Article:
A Prehistory of North America covers the ever-evolving understanding of the prehistory of North America, from its initial colonization, through the development of complex societies, and up to contact with Europeans.
This book is the most up-to-date treatment of the prehistory of North America. In addition, it is organized by culture area in order to serve as a companion volume to “An Introduction to Native North America.” It also includes an extensive bibliography to facilitate research by both students and professionals.
Table of Contents
Chapter 1. Introduction 1. The Study of the Past 1. North America Defined 2. The Climate of North America 1. Broad Periods in North American Prehistory 1. A Very Brief History of Archaeology in North America 2. Speculation 2. Discovery and Description 2. Chronologies and Culture Histories 2. Towards Explanation 2. New Approaches and Methods 2. Some Current Issues Chapter 2. How and When: Peopling the New World 1. Pleistocene Geography and Environment 2. Some Important Pleistocene Animals 1. Issues in Dating 1. The Origins of Native Americans 1. Where Did Paleoindians Come From? 2. Linguistic Evidence 2. Biological Evidence: Morphology 2. Biological Evidence: DNA 2. Archaeological Evidence 1. How Did Paleoindians Get Into the New World? 2. A Land Route? 3. An Ice Free Corridor? 2. A Coastal Route? 1. How Many Migrations Were There? 2. Linguistic and Genetic Clues 2. Skeletal Data 2. Archaeological Evidence 1. When Did People Arrive in the New World? 2. The Clovis First Model 3. A Very Rapid Colonization 3. A Clovis Overkill? 2. The Pre-Clovis Model 3. A Very Early Entry 3. A Later Pre-Clovis Entry 2. Evaluating the Evidence 3. Genetic Clues 3. The Evidence from Northeast Asia 4. Environmental Conditions 4. The Archaeological Evidence 3. The Archaeological Evidence from Alaska 4. The Nenana Complex 4. The Denali complex 4. The Mesa Complex 4. Discussion 3. The North American Evidence 4. Meadowcroft Rockshelter 4. Pre-Clovis Mammoth Hunting? 4. Cactus Hill 4. Topper Highlight 2.1 Pre-Clovis Poop? 4. A Few Other sites 4. The Iberian Connection 3. The South American Evidence 4. Monte Verde 4. Pedra Furada Rockshelter 4. Discussion 1 Where are We Now? Chapter 3. A Paleoindian Continent 1. The Clovis Complex 2. Environment During Clovis Times 2. Clovis Technology 2. Clovis Adaptations Highlight 3.1 Comet! A Clovis Killer? 1. Later Paleoindian Cultures 2. A Paleocoastal Tradition? 2. Paleoindians in Western North America 2. Paleoindians on the Plains 3. The Folsom Complex 3. The Midland Complex 3. The Plano Complex 3. The Cody Complex 2. Paleoindians in Eastern North America 1. The Transition to the Archaic 1. New Migrations Chapter 4. Whales and Sleds: The Arctic 1. Geography and Environment 1. A Brief History of Research 1. Major Themes in Arctic Prehistory 1. Prehistory of the Western Arctic 2. The Paleoindian Period 2. The Paleoarctic Tradition 2. The Ocean Bay Tradition 2. The Aleutian Tradition 2. The Kodiak Tradition 2. The Arctic Small Tool Tradition 2. The Norton Tradition Highlight 4.1 Cape Kruzenstern and The Old Whaling Culture 2. The Thule 1. Prehistory of the Eastern Arctic 2. The Pre-Dorset 2. Saqqaq 2. Independence I 2. Independence II 2. The Dorset Highlight 4.2. Dorset Art 2. The Thule Expansion into the Eastern Arctic Highlight 4.3 The Inuit and the Norse 1. Native Arctic Cultures at Contact 1. Further Reading Chapter 5. Salmon and Potlatches: The Northwest Coast 1. Geography and Environment 1. A Brief History of Research Highlight 5.1 Glacial Discoveries 1. Major Themes in Northwest Coast Prehistory Highlight 5.2 The Potlatch 1. The Paleoindian Period 1. The Early Holocene 2. Northwest Coast Microblade Tradition 2. The Old Cordilleran Culture 1. The Middle Holocene 1. The Developed Northwest Coast Pattern 2. The DNWCP on the North Coast 2. The DNWCP on the Central Coast 3. The Locarno Beach Phase 3. The Marpole Phase 3. The Gulf of Georgia Phase Highlight 5.3. Ozette: The Pompeii of the Northwest Coast 2. The DNWCP on the South Coast 1. Native Northwest Coast Cultures at Contact 1. Further Reading Chapter 6. Roots and Pithouses: The Plateau 1. Geography and Environment 1. A Brief History of Research Highlight 6.1 Foragers and Collectors 1. Major Themes in Plateau Prehistory 1. The Paleoindian Period Highlight 6.2 The Great Missoula Floods 1. The Archaic 2. Windust 2. Cascade Highlight 6.3. The Western Idaho Archaic Burial Complex 2. Nesikep Tradition 2. Plateau Pithouse Tradition 3. The Plateau Pithouse Tradition on the Canadian Plateau Highlight 6.4. Keatley Creek 3. The Plateau Pithouse Tradition on the Columbia Plateau 1. Native Plateau Cultures at Contact 1. Further Reading Chapter 7. Acorns and Diversity: California Highlight 7.1 Acorns: The Wheat of Ancient California 1. Geography and Environment 1. A Brief History of Research 1. Major Themes in California Prehistory 1. The Late Pleistocene 2. The Clovis Complex 2. A Paleocoastal Tradition? 1. The Pleistocene-Holocene Transition 1. The Early Holocene Highlight 7.2 The Millingstone Phenomenon 2. Northern California 2. The Central and Southern Coasts 2. The Sparsely Occupied Interior 1. The Middle Holocene 2. Acorns and Salmon in Northern California 2. Mortars and Shellmounds of the Central Coast 2. More Millingstones in Southern California Highlight 7.3 The Western Nexus 2. The Beginnings of Intensification: The Central Valley and Mountains 2. The Hot Colorado Desert 1. The Late Holocene 2. Increasing Complexity: Northern California and the Central Coast 2. Money and Chiefdoms: The Santa Barbara Region 3. The Development of Chiefdoms 2. A Takic Expansion: Coastal Southern California 2. More Acorns in the Sierra Nevada 2. Growth and Elaboration in the Central Valley 2. "Lake" Times in the Colorado Desert 1. Baja California 2. The Early Occupation of Baja California 2. Southern Baja California 2. Central Baja California 2. Northern Baja California 1. Native Californian Cultures at Contact 1. Further Reading Chapter 8. Marshes and Deserts: The Great Basin 1. Geography and Environment 1. A Brief History of Research 1. Major Themes in Great Basin Prehistory 1. The Paleoindian Period 1. The Paleoarchaic Period 1. The Archaic 2. The Early Archaic 2. The Middle Archaic Highlight 8.1. Gatecliff Shelter Highlight 8.2. Grasshoppers for Dinner Again? 2. The Late Archaic Highlight 8.3. Lovelock Cave 3. A Numic Expansion 1. The Formative: Agricultural Societies of the Great Basin 2. The Virgin Anasazi 2. The Fremont 3. Fremont Origins 3. Fremont Economy and Organization 3. What Happened to the Fremont? 1. The Mojave Desert 1. Native Great Basin Cultures at Contact 1. Further Reading Chapter 9. Pithouses and Pueblos: The Southwest 1. Geography and Environment 1. A Very Brief History of Research 1. Major Themes in Southwestern Prehistory 1. The Paleoindian Period 1. The Archaic Highlight 9.1. Mesoamerican Influences in the Southwest 2. The Western Archaic Highlight 9.2. Split Twig Figurines 2. The Northern Archaic 2. The Southern Archaic 2. The Advent of Agriculture 1. The Ancestral Puebloans (Anasazi) 2. The Basketmakers 3. Basketmaker II 3. Basketmaker III 2. The Puebloans 3. Pueblo I Highlight 9.3. The Virgin Anasazi 3. Pueblo II 4. The Chaco Phenomenon Highlight 9.4. Cannibalism! Highlight 9.5. The Sinagua 3. Pueblo III 3. Pueblo IV 3. Pueblo V 1. The Mogollon 2. The Pit House Period 2. The Classic Period 2. The Postclassic Period 2. The Aggregation Period 2. The Late Period Highlight 9.6. Mimbres Highlight 9.7. Paquime and the Casas Grandes World 1. The Hohokam 2. The Early Agricultural Hohokam 2. The Pioneer Period 2. The Colonial Period 2. The Sedentary Period 2. The Classic Period 2. The Post-Classic Period and Beyond Highlight 9.8. The Salado Enigma 1. The Patayan 1. Native Southwestern Cultures at Contact 1. Further Reading Chapter 10. Following Bison: The Plains 1. Geography and Environment 1. A Brief History of Research 1. Major Themes in Plains Prehistory 1. The Paleoindian Period 1. The Archaic 2. The Northern High Plains 3. Early Archaic Highlight 10.1. Head-Smashed-In Bison Jump 3. Middle Archaic 3. Late Archaic 3. The Late Prehistoric 2. The Central and Southe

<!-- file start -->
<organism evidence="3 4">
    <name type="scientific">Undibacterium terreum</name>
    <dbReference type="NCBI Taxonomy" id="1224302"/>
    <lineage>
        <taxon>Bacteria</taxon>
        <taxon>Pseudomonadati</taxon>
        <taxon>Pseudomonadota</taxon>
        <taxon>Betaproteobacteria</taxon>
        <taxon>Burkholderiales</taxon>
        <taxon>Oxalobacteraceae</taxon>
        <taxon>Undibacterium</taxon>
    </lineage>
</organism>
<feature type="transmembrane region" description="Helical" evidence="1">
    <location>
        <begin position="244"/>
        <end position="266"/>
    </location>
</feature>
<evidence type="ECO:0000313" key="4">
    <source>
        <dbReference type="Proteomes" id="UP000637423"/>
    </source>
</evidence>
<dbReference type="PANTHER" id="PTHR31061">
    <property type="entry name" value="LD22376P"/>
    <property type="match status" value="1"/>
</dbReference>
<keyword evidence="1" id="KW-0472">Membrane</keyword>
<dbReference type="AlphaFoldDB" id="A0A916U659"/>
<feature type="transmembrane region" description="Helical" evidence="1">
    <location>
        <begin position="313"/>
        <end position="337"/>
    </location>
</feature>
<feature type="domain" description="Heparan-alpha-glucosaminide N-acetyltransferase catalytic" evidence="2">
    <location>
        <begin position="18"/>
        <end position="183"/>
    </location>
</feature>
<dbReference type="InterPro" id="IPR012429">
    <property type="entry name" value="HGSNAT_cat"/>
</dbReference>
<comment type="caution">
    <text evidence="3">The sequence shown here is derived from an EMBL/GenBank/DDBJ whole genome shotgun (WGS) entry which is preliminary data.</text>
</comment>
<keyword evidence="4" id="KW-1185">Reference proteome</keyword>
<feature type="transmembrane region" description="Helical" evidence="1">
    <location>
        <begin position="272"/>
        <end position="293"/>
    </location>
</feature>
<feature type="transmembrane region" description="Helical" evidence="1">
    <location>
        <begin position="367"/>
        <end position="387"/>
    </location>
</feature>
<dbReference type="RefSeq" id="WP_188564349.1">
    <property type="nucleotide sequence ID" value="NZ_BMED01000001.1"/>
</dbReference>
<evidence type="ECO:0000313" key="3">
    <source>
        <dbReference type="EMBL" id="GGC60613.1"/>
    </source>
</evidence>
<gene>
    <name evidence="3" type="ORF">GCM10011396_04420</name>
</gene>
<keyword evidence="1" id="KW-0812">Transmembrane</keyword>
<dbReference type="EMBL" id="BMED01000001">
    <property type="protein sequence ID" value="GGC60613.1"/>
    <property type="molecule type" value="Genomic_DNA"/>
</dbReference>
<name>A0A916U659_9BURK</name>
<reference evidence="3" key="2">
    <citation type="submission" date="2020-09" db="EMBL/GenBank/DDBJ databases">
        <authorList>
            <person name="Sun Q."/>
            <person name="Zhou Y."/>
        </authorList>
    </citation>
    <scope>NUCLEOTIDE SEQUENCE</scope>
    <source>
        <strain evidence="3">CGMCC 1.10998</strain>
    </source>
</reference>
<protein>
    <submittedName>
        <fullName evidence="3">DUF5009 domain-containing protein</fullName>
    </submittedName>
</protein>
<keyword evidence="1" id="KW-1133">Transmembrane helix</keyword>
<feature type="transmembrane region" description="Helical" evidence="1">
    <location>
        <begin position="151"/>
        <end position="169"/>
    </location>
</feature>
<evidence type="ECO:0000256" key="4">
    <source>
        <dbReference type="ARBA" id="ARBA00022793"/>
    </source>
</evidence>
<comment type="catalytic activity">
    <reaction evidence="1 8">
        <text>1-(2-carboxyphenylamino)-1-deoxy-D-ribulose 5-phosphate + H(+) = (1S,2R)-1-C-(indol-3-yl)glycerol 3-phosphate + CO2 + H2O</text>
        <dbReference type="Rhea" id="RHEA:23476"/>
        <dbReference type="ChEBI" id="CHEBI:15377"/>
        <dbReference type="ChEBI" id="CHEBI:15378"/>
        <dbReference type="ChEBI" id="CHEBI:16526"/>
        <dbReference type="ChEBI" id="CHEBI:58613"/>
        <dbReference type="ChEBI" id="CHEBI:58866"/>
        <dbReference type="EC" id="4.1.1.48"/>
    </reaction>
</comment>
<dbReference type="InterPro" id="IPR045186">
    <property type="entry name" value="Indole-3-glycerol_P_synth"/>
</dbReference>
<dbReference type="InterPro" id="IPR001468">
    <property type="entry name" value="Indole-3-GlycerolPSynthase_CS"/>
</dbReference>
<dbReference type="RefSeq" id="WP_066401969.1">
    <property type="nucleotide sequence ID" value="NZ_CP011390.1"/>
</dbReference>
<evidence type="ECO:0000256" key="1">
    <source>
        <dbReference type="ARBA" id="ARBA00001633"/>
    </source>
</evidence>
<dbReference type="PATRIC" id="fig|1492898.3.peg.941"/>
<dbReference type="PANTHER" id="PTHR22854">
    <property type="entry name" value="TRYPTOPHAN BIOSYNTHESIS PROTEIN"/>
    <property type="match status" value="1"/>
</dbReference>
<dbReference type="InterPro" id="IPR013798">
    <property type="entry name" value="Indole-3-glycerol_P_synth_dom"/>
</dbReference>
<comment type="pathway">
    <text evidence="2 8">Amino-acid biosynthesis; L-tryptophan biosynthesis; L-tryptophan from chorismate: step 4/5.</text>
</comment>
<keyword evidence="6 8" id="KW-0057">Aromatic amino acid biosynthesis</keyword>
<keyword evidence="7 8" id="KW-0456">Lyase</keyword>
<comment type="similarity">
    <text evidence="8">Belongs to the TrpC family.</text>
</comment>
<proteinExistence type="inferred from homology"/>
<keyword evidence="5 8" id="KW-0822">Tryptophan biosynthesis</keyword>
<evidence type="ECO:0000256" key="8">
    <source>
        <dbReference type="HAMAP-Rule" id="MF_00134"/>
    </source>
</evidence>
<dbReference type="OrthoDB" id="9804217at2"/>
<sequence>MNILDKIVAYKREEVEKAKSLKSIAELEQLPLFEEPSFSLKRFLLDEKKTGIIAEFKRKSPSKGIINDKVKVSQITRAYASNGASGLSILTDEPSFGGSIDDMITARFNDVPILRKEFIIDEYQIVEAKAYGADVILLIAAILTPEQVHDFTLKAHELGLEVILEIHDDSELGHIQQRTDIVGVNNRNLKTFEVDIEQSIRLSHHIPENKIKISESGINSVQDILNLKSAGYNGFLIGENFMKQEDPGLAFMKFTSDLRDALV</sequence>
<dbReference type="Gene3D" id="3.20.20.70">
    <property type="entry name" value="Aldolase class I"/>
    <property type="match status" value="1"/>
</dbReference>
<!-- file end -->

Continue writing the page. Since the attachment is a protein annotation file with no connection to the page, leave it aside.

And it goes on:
Mark Q. Sutton began his career in anthropology in 1968. While still in high school, he took advantage of the opportunity to participate in archaeological excavations conducted by the local Community College. He went on to earn a BA (1972), an MA (1977), and a Ph.D (1987) in anthropology. He has worked as an archaeologist for the US Air Force, the US Bureau of Land Management, various private consulting firms, and taught at a number of community colleges and universities. He taught at California State University, Bakersfield from 1987 to 2007 where he retired as Emeritus Professor of Anthropology. He now works for Statistical Research, Inc. in San Diego. Dr. Sutton works on understanding hunter-gatherer adaptations to arid environments but has also investigated entomophagy, prehistoric diet and technology, and optimal foraging theory. Dr. Sutton has worked at more than 120 sites in North America and has published over 160 books, monographs, and papers on archaeology and anthropology.